Chou Bun Heang, deputy secretary-general of the Council for Agricultural and Rural Development (CARD), recently spotlighted the role of the media in enhancing public awareness regarding the significance of childhood nutrition. 

Speaking at the third annual Helen Keller International (HKI) Nutritional Competition awards ceremony on December 22, Bun Heang detailed the collaborative efforts of HKI Cambodia and the Multisectoral Food and Nutrition security project (MUSEFO) of German development agency GIZ. 

Together with CARD and the Ministry of Health, they have coordinated training courses for journalists and media professionals to effectively report on nutrition and the feeding of infants and children, contributing to national development. 

He said the workshops aimed to boost journalists’ knowledge and capacity, fostering stronger collaboration between the media and professionals engaged in the fields of food security, nutrition and the well-being of infants and children.

“The media plays a vital role in enhancing public awareness about the significance of the food system, food security, nutrition and nurturing infants and children, contributing to the healthy development of human capital, economy and society,” he said.

In the classes, participants unite to create teams of nutrition champions, aiming to boost health information dissemination. The initiative provides a platform for journalists and stakeholders to address information gaps in the media concerning food, food security and nutrition.

During the event, health ministry secretary of state Prak Sophoan Neary spoke about the critical role of optimal nutrition during the first 1,000 days of a child’s life – from conception to age 2. This period profoundly influences children’s lifelong health, physical growth and mental development.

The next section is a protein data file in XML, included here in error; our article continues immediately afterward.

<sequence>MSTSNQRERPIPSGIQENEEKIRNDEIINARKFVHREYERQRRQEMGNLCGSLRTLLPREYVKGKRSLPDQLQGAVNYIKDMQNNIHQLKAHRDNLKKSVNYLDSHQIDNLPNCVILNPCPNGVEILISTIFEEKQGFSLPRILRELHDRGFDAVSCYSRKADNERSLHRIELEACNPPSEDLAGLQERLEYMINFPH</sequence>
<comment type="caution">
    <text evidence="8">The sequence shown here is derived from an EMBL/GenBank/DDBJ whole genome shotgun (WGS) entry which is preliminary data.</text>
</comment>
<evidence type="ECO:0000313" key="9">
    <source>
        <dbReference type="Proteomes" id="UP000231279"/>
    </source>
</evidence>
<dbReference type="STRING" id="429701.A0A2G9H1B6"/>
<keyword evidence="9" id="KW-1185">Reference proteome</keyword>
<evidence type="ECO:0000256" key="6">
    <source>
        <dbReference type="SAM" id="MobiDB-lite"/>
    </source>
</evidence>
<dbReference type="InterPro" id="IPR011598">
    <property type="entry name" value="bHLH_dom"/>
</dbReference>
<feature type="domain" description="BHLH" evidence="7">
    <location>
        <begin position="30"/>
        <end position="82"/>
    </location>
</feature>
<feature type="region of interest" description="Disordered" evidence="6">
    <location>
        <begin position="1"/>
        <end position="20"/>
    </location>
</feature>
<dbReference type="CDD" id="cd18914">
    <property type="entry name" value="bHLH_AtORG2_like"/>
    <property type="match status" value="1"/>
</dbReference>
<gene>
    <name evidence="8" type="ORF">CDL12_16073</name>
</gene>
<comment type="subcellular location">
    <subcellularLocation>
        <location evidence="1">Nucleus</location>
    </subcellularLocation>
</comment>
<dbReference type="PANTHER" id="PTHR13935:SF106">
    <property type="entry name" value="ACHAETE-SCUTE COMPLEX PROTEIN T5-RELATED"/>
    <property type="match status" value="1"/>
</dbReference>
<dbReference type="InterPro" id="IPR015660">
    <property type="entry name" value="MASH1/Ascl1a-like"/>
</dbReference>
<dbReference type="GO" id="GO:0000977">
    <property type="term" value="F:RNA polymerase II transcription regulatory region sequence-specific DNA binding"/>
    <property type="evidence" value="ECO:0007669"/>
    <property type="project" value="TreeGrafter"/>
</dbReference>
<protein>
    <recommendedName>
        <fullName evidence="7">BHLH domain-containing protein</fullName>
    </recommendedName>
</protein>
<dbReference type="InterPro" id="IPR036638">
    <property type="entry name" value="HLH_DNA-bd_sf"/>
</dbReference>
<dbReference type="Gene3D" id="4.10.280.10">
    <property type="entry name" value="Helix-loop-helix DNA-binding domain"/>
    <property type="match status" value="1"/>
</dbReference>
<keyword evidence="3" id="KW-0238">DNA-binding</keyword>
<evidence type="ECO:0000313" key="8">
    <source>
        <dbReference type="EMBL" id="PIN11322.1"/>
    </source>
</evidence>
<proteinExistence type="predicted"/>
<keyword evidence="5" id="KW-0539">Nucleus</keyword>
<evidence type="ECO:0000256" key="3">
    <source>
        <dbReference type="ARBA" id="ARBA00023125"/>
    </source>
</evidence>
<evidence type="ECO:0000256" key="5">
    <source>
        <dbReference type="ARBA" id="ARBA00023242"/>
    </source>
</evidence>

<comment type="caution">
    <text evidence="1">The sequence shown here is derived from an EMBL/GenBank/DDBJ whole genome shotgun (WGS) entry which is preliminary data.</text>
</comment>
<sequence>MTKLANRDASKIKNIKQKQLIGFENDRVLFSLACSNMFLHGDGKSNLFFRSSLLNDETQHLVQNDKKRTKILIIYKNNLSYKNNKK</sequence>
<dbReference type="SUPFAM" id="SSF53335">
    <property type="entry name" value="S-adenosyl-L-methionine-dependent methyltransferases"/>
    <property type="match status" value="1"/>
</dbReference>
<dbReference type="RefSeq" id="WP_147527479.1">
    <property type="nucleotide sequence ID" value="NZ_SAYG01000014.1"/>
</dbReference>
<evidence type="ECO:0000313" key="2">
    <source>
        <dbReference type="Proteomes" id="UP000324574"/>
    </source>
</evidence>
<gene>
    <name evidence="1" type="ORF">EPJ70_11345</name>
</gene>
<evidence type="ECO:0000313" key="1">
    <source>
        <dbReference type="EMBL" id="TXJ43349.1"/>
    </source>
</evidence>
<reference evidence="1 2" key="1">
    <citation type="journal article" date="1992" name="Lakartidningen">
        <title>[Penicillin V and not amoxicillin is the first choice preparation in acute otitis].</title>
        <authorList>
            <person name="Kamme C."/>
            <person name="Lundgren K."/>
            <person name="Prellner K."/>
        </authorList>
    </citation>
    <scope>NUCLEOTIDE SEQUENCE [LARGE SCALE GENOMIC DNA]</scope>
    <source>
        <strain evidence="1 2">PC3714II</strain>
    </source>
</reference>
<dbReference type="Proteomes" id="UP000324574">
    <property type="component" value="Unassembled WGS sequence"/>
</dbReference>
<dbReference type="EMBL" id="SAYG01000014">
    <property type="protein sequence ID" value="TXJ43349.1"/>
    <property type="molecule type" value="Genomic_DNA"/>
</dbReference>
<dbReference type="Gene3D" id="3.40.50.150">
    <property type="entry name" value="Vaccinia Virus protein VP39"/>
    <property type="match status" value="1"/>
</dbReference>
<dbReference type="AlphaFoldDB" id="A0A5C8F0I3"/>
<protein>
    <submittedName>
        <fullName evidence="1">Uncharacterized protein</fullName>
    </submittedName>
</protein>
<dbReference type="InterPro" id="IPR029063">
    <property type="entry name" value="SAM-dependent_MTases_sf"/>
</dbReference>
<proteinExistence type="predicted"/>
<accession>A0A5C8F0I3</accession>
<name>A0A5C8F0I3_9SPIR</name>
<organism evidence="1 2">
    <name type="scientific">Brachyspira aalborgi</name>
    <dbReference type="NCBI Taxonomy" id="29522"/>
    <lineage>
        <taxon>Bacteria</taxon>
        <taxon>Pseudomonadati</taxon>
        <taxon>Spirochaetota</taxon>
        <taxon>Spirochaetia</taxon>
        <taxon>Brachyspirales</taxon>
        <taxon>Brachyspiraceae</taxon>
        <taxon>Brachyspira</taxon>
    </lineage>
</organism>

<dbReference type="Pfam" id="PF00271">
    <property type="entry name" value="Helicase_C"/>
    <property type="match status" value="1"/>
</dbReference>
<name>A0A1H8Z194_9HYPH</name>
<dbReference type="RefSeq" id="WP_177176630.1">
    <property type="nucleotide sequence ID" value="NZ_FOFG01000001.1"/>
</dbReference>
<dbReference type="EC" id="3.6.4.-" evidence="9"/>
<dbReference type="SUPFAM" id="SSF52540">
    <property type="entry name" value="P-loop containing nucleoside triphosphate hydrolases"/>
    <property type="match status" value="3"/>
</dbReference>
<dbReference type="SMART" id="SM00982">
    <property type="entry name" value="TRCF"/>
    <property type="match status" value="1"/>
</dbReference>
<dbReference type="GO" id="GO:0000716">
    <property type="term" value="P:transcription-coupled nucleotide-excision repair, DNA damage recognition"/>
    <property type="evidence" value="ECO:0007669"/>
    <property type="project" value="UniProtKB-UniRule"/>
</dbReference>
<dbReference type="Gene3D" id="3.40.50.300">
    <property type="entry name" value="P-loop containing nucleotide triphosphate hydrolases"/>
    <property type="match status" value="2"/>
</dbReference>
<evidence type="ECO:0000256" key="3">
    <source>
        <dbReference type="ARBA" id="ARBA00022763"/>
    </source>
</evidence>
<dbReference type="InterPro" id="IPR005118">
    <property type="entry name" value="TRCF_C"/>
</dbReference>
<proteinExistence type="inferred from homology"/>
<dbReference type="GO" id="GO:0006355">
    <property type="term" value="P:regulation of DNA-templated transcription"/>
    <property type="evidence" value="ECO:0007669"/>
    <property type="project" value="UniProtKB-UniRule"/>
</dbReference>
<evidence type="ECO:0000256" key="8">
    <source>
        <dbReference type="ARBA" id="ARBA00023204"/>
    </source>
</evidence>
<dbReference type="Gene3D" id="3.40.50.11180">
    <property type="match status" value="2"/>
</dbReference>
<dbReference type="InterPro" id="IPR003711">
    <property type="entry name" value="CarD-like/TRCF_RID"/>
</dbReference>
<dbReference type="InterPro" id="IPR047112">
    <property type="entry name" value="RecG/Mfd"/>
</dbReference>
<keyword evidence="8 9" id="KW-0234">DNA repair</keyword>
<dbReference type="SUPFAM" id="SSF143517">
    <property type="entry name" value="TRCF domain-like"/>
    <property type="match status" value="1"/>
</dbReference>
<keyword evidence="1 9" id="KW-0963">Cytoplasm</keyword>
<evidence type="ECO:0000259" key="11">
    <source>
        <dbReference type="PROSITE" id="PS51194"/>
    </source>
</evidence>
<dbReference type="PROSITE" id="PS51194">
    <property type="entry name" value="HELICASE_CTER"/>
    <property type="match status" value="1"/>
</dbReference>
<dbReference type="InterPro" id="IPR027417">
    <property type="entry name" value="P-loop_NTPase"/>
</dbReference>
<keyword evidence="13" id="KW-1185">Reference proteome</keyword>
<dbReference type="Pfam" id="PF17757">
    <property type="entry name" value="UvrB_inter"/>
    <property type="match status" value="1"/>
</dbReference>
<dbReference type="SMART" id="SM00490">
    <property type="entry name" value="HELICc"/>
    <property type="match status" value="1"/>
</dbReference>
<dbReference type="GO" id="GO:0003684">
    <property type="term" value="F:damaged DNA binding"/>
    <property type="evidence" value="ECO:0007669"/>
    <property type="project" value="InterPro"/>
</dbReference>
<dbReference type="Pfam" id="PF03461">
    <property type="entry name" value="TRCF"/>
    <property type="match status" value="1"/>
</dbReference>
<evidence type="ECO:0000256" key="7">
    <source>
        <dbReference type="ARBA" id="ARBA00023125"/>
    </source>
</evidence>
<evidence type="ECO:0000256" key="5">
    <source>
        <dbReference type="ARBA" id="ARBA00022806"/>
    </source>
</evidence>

She also urged all media outlets to actively support and enhance the spread of nutrition information.

“We want an increasing number of media outlets to champion the importance of nutrition and engage in educational campaigns promoting nutrition initiatives throughout the country. Enhancing community awareness on nutrition is essential, laying the fundamental groundwork for positive changes in nutrition attitudes across Cambodia,” she said.

Sanne Sigh, representative of the MUSEFO project, highlighted the paradox that despite the growing use of social media in recent years, there has been an increase in the significance of journalism.

She pointed out that a 2021 study revealed approximately 71 per cent of Cambodians actively use social media, indicating significant potential to connect with a large portion of the population through these apps and platforms.

“Studies reveal that social media significantly influences awareness, affecting maternal and infant nutritional behaviours, including breastfeeding practices,” she said.

“Nutrition articles actively contribute to Cambodia’s pledge in promoting health among women and children, aligning with the sustainable development goal by 2030,” she added.